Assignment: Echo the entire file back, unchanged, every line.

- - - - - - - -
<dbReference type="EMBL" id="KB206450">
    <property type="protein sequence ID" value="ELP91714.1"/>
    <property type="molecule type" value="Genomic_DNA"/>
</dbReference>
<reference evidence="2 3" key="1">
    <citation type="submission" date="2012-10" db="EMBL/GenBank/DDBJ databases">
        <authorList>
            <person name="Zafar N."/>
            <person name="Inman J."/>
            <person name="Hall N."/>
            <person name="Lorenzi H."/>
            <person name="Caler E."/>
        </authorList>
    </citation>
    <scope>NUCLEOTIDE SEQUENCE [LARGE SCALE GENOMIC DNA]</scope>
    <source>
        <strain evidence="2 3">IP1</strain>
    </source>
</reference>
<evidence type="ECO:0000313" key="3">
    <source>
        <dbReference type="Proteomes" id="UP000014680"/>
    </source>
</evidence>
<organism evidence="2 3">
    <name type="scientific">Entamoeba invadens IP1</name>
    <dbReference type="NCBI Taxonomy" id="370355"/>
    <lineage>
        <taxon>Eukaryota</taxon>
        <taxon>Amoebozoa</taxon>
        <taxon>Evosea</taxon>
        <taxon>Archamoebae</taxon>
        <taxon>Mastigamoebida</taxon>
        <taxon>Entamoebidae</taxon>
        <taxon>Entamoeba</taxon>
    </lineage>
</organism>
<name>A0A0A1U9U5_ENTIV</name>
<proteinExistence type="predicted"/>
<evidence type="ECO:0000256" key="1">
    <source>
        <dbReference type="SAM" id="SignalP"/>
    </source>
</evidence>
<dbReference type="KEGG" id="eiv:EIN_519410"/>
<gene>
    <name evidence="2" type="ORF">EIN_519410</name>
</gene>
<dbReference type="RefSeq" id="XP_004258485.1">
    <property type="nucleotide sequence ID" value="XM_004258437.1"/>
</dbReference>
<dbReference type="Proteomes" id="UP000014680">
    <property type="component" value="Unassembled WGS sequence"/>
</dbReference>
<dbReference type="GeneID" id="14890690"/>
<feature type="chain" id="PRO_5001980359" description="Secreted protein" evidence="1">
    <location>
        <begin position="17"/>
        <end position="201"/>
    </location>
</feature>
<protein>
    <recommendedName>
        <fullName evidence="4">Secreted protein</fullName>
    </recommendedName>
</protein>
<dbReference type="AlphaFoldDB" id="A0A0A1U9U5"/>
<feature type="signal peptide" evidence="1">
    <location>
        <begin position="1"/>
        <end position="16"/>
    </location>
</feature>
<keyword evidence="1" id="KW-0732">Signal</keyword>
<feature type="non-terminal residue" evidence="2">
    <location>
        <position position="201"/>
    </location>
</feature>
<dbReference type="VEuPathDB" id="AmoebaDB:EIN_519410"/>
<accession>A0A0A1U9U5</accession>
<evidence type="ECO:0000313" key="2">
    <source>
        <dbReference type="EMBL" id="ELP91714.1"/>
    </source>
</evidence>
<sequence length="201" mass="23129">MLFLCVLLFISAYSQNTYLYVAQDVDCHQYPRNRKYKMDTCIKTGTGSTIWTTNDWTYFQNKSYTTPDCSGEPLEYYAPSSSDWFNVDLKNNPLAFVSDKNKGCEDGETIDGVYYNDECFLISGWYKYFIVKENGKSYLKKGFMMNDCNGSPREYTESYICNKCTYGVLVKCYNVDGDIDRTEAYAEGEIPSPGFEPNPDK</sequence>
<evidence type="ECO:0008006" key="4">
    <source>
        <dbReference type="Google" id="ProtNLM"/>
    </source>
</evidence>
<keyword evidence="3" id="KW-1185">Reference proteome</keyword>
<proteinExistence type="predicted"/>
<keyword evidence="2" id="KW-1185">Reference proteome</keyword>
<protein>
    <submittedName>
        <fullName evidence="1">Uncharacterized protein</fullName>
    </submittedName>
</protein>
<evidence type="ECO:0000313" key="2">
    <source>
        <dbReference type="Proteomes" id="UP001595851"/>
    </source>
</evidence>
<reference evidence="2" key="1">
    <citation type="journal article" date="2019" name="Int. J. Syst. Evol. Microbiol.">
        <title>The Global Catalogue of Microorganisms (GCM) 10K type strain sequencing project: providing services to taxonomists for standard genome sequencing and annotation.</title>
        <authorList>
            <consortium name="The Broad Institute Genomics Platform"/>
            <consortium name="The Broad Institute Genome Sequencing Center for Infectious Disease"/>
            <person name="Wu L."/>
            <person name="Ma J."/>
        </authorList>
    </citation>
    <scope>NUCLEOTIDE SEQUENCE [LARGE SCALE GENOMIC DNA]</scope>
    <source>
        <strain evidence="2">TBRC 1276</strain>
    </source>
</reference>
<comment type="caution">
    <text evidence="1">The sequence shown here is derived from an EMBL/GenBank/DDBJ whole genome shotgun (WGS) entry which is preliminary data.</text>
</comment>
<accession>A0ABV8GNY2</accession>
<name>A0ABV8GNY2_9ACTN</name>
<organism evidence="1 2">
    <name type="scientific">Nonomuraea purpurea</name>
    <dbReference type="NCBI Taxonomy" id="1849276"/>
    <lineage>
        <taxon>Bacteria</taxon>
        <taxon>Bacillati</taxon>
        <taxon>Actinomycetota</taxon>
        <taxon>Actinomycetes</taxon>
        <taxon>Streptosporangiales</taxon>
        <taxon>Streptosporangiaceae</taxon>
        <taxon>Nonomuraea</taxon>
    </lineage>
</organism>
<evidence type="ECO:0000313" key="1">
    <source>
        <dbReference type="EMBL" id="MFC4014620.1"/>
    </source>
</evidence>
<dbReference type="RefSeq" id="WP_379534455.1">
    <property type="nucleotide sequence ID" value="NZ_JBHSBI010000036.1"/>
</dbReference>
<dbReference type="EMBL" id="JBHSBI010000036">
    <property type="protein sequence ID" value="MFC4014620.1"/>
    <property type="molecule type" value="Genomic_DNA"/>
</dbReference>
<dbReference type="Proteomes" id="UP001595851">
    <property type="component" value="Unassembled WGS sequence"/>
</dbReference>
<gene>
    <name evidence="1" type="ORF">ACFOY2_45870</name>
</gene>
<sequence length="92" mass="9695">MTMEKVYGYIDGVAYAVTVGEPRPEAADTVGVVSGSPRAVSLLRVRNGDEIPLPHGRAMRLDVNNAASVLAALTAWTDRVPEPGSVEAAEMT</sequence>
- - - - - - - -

<dbReference type="EMBL" id="KB206450">
    <property type="protein sequence ID" value="ELP91714.1"/>
    <property type="molecule type" value="Genomic_DNA"/>
</dbReference>
<reference evidence="2 3" key="1">
    <citation type="submission" date="2012-10" db="EMBL/GenBank/DDBJ databases">
        <authorList>
            <person name="Zafar N."/>
            <person name="Inman J."/>
            <person name="Hall N."/>
            <person name="Lorenzi H."/>
            <person name="Caler E."/>
        </authorList>
    </citation>
    <scope>NUCLEOTIDE SEQUENCE [LARGE SCALE GENOMIC DNA]</scope>
    <source>
        <strain evidence="2 3">IP1</strain>
    </source>
</reference>
<evidence type="ECO:0000313" key="3">
    <source>
        <dbReference type="Proteomes" id="UP000014680"/>
    </source>
</evidence>
<organism evidence="2 3">
    <name type="scientific">Entamoeba invadens IP1</name>
    <dbReference type="NCBI Taxonomy" id="370355"/>
    <lineage>
        <taxon>Eukaryota</taxon>
        <taxon>Amoebozoa</taxon>
        <taxon>Evosea</taxon>
        <taxon>Archamoebae</taxon>
        <taxon>Mastigamoebida</taxon>
        <taxon>Entamoebidae</taxon>
        <taxon>Entamoeba</taxon>
    </lineage>
</organism>
<name>A0A0A1U9U5_ENTIV</name>
<proteinExistence type="predicted"/>
<evidence type="ECO:0000256" key="1">
    <source>
        <dbReference type="SAM" id="SignalP"/>
    </source>
</evidence>
<dbReference type="KEGG" id="eiv:EIN_519410"/>
<gene>
    <name evidence="2" type="ORF">EIN_519410</name>
</gene>
<dbReference type="RefSeq" id="XP_004258485.1">
    <property type="nucleotide sequence ID" value="XM_004258437.1"/>
</dbReference>
<dbReference type="Proteomes" id="UP000014680">
    <property type="component" value="Unassembled WGS sequence"/>
</dbReference>
<dbReference type="GeneID" id="14890690"/>
<feature type="chain" id="PRO_5001980359" description="Secreted protein" evidence="1">
    <location>
        <begin position="17"/>
        <end position="201"/>
    </location>
</feature>
<protein>
    <recommendedName>
        <fullName evidence="4">Secreted protein</fullName>
    </recommendedName>
</protein>
<dbReference type="AlphaFoldDB" id="A0A0A1U9U5"/>
<feature type="signal peptide" evidence="1">
    <location>
        <begin position="1"/>
        <end position="16"/>
    </location>
</feature>
<keyword evidence="1" id="KW-0732">Signal</keyword>
<feature type="non-terminal residue" evidence="2">
    <location>
        <position position="201"/>
    </location>
</feature>
<dbReference type="VEuPathDB" id="AmoebaDB:EIN_519410"/>
<accession>A0A0A1U9U5</accession>
<evidence type="ECO:0000313" key="2">
    <source>
        <dbReference type="EMBL" id="ELP91714.1"/>
    </source>
</evidence>
<sequence length="201" mass="23129">MLFLCVLLFISAYSQNTYLYVAQDVDCHQYPRNRKYKMDTCIKTGTGSTIWTTNDWTYFQNKSYTTPDCSGEPLEYYAPSSSDWFNVDLKNNPLAFVSDKNKGCEDGETIDGVYYNDECFLISGWYKYFIVKENGKSYLKKGFMMNDCNGSPREYTESYICNKCTYGVLVKCYNVDGDIDRTEAYAEGEIPSPGFEPNPDK</sequence>
<evidence type="ECO:0008006" key="4">
    <source>
        <dbReference type="Google" id="ProtNLM"/>
    </source>
</evidence>
<keyword evidence="3" id="KW-1185">Reference proteome</keyword>
<proteinExistence type="predicted"/>
<keyword evidence="2" id="KW-1185">Reference proteome</keyword>
<protein>
    <submittedName>
        <fullName evidence="1">Uncharacterized protein</fullName>
    </submittedName>
</protein>
<evidence type="ECO:0000313" key="2">
    <source>
        <dbReference type="Proteomes" id="UP001595851"/>
    </source>
</evidence>
<reference evidence="2" key="1">
    <citation type="journal article" date="2019" name="Int. J. Syst. Evol. Microbiol.">
        <title>The Global Catalogue of Microorganisms (GCM) 10K type strain sequencing project: providing services to taxonomists for standard genome sequencing and annotation.</title>
        <authorList>
            <consortium name="The Broad Institute Genomics Platform"/>
            <consortium name="The Broad Institute Genome Sequencing Center for Infectious Disease"/>
            <person name="Wu L."/>
            <person name="Ma J."/>
        </authorList>
    </citation>
    <scope>NUCLEOTIDE SEQUENCE [LARGE SCALE GENOMIC DNA]</scope>
    <source>
        <strain evidence="2">TBRC 1276</strain>
    </source>
</reference>
<comment type="caution">
    <text evidence="1">The sequence shown here is derived from an EMBL/GenBank/DDBJ whole genome shotgun (WGS) entry which is preliminary data.</text>
</comment>
<accession>A0ABV8GNY2</accession>
<name>A0ABV8GNY2_9ACTN</name>
<organism evidence="1 2">
    <name type="scientific">Nonomuraea purpurea</name>
    <dbReference type="NCBI Taxonomy" id="1849276"/>
    <lineage>
        <taxon>Bacteria</taxon>
        <taxon>Bacillati</taxon>
        <taxon>Actinomycetota</taxon>
        <taxon>Actinomycetes</taxon>
        <taxon>Streptosporangiales</taxon>
        <taxon>Streptosporangiaceae</taxon>
        <taxon>Nonomuraea</taxon>
    </lineage>
</organism>
<evidence type="ECO:0000313" key="1">
    <source>
        <dbReference type="EMBL" id="MFC4014620.1"/>
    </source>
</evidence>
<dbReference type="RefSeq" id="WP_379534455.1">
    <property type="nucleotide sequence ID" value="NZ_JBHSBI010000036.1"/>
</dbReference>
<dbReference type="EMBL" id="JBHSBI010000036">
    <property type="protein sequence ID" value="MFC4014620.1"/>
    <property type="molecule type" value="Genomic_DNA"/>
</dbReference>
<dbReference type="Proteomes" id="UP001595851">
    <property type="component" value="Unassembled WGS sequence"/>
</dbReference>
<gene>
    <name evidence="1" type="ORF">ACFOY2_45870</name>
</gene>
<sequence length="92" mass="9695">MTMEKVYGYIDGVAYAVTVGEPRPEAADTVGVVSGSPRAVSLLRVRNGDEIPLPHGRAMRLDVNNAASVLAALTAWTDRVPEPGSVEAAEMT</sequence>